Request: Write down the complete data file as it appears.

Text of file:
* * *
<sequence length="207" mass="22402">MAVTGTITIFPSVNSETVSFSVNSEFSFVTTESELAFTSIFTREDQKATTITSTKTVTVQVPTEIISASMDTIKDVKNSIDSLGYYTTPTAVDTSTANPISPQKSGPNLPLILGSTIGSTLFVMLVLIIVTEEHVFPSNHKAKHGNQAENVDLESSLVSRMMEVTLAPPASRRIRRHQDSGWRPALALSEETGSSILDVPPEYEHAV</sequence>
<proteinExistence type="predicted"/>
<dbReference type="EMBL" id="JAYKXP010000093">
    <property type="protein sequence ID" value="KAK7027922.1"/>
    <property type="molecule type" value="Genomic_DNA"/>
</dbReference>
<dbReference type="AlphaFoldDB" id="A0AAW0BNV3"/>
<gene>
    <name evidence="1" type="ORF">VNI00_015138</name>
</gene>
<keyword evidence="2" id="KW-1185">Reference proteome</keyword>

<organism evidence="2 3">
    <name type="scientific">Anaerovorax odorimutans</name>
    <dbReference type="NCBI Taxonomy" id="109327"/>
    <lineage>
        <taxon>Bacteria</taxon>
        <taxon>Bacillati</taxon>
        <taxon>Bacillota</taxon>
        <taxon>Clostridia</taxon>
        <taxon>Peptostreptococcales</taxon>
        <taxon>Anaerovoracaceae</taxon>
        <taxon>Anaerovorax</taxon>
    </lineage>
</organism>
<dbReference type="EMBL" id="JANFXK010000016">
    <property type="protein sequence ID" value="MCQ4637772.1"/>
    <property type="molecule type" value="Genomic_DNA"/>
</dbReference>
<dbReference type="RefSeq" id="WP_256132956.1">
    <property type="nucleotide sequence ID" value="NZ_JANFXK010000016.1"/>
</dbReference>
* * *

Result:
<sequence length="207" mass="22402">MAVTGTITIFPSVNSETVSFSVNSEFSFVTTESELAFTSIFTREDQKATTITSTKTVTVQVPTEIISASMDTIKDVKNSIDSLGYYTTPTAVDTSTANPISPQKSGPNLPLILGSTIGSTLFVMLVLIIVTEEHVFPSNHKAKHGNQAENVDLESSLVSRMMEVTLAPPASRRIRRHQDSGWRPALALSEETGSSILDVPPEYEHAV</sequence>
<proteinExistence type="predicted"/>
<dbReference type="EMBL" id="JAYKXP010000093">
    <property type="protein sequence ID" value="KAK7027922.1"/>
    <property type="molecule type" value="Genomic_DNA"/>
</dbReference>
<dbReference type="AlphaFoldDB" id="A0AAW0BNV3"/>
<gene>
    <name evidence="1" type="ORF">VNI00_015138</name>
</gene>
<keyword evidence="2" id="KW-1185">Reference proteome</keyword>

<organism evidence="2 3">
    <name type="scientific">Anaerovorax odorimutans</name>
    <dbReference type="NCBI Taxonomy" id="109327"/>
    <lineage>
        <taxon>Bacteria</taxon>
        <taxon>Bacillati</taxon>
        <taxon>Bacillota</taxon>
        <taxon>Clostridia</taxon>
        <taxon>Peptostreptococcales</taxon>
        <taxon>Anaerovoracaceae</taxon>
        <taxon>Anaerovorax</taxon>
    </lineage>
</organism>
<dbReference type="EMBL" id="JANFXK010000016">
    <property type="protein sequence ID" value="MCQ4637772.1"/>
    <property type="molecule type" value="Genomic_DNA"/>
</dbReference>
<dbReference type="RefSeq" id="WP_256132956.1">
    <property type="nucleotide sequence ID" value="NZ_JANFXK010000016.1"/>
</dbReference>